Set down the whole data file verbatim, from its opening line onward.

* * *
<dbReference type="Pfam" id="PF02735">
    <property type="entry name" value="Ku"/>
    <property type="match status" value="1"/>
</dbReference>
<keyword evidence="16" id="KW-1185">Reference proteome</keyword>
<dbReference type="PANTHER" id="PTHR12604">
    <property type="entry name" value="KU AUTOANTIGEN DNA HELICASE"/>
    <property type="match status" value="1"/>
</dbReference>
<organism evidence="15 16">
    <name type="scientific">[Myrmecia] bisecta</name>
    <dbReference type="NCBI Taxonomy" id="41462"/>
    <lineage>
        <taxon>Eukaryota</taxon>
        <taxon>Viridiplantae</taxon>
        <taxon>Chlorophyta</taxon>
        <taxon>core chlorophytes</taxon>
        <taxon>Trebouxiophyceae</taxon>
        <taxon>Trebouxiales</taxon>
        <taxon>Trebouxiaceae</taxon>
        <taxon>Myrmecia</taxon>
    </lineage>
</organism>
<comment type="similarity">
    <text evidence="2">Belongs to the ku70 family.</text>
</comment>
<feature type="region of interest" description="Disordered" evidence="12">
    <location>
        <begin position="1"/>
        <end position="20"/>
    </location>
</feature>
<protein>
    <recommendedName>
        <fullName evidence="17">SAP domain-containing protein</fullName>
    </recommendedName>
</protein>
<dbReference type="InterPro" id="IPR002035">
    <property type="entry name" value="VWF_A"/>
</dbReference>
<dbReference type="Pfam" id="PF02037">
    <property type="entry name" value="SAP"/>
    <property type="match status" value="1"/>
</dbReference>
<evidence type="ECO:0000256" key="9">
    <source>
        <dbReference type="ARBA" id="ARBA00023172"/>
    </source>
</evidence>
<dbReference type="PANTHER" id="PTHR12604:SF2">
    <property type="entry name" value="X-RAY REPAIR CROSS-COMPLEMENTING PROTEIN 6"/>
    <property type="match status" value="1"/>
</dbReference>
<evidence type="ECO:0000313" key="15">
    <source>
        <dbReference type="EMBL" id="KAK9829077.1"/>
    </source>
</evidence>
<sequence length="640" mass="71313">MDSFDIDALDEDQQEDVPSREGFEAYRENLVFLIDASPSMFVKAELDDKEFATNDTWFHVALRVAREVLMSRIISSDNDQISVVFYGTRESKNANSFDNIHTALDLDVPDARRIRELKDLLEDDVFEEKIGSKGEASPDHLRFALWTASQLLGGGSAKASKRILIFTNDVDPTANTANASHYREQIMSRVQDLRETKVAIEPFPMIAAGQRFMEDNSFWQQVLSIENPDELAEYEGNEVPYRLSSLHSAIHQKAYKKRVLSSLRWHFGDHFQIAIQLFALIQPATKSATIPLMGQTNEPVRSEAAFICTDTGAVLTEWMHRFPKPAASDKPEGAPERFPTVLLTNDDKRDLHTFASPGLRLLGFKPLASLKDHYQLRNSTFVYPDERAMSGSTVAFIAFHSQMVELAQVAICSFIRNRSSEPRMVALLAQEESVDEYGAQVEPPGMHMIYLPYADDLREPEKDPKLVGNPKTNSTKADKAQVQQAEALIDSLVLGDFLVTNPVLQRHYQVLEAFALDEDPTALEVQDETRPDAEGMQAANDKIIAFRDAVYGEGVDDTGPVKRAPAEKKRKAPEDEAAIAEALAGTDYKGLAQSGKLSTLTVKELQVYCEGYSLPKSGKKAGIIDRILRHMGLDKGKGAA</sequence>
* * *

<dbReference type="Pfam" id="PF02735">
    <property type="entry name" value="Ku"/>
    <property type="match status" value="1"/>
</dbReference>
<keyword evidence="16" id="KW-1185">Reference proteome</keyword>
<dbReference type="PANTHER" id="PTHR12604">
    <property type="entry name" value="KU AUTOANTIGEN DNA HELICASE"/>
    <property type="match status" value="1"/>
</dbReference>
<organism evidence="15 16">
    <name type="scientific">[Myrmecia] bisecta</name>
    <dbReference type="NCBI Taxonomy" id="41462"/>
    <lineage>
        <taxon>Eukaryota</taxon>
        <taxon>Viridiplantae</taxon>
        <taxon>Chlorophyta</taxon>
        <taxon>core chlorophytes</taxon>
        <taxon>Trebouxiophyceae</taxon>
        <taxon>Trebouxiales</taxon>
        <taxon>Trebouxiaceae</taxon>
        <taxon>Myrmecia</taxon>
    </lineage>
</organism>
<comment type="similarity">
    <text evidence="2">Belongs to the ku70 family.</text>
</comment>
<feature type="region of interest" description="Disordered" evidence="12">
    <location>
        <begin position="1"/>
        <end position="20"/>
    </location>
</feature>
<protein>
    <recommendedName>
        <fullName evidence="17">SAP domain-containing protein</fullName>
    </recommendedName>
</protein>
<dbReference type="InterPro" id="IPR002035">
    <property type="entry name" value="VWF_A"/>
</dbReference>
<dbReference type="Pfam" id="PF02037">
    <property type="entry name" value="SAP"/>
    <property type="match status" value="1"/>
</dbReference>
<evidence type="ECO:0000256" key="9">
    <source>
        <dbReference type="ARBA" id="ARBA00023172"/>
    </source>
</evidence>
<dbReference type="PANTHER" id="PTHR12604:SF2">
    <property type="entry name" value="X-RAY REPAIR CROSS-COMPLEMENTING PROTEIN 6"/>
    <property type="match status" value="1"/>
</dbReference>
<evidence type="ECO:0000313" key="15">
    <source>
        <dbReference type="EMBL" id="KAK9829077.1"/>
    </source>
</evidence>
<sequence length="640" mass="71313">MDSFDIDALDEDQQEDVPSREGFEAYRENLVFLIDASPSMFVKAELDDKEFATNDTWFHVALRVAREVLMSRIISSDNDQISVVFYGTRESKNANSFDNIHTALDLDVPDARRIRELKDLLEDDVFEEKIGSKGEASPDHLRFALWTASQLLGGGSAKASKRILIFTNDVDPTANTANASHYREQIMSRVQDLRETKVAIEPFPMIAAGQRFMEDNSFWQQVLSIENPDELAEYEGNEVPYRLSSLHSAIHQKAYKKRVLSSLRWHFGDHFQIAIQLFALIQPATKSATIPLMGQTNEPVRSEAAFICTDTGAVLTEWMHRFPKPAASDKPEGAPERFPTVLLTNDDKRDLHTFASPGLRLLGFKPLASLKDHYQLRNSTFVYPDERAMSGSTVAFIAFHSQMVELAQVAICSFIRNRSSEPRMVALLAQEESVDEYGAQVEPPGMHMIYLPYADDLREPEKDPKLVGNPKTNSTKADKAQVQQAEALIDSLVLGDFLVTNPVLQRHYQVLEAFALDEDPTALEVQDETRPDAEGMQAANDKIIAFRDAVYGEGVDDTGPVKRAPAEKKRKAPEDEAAIAEALAGTDYKGLAQSGKLSTLTVKELQVYCEGYSLPKSGKKAGIIDRILRHMGLDKGKGAA</sequence>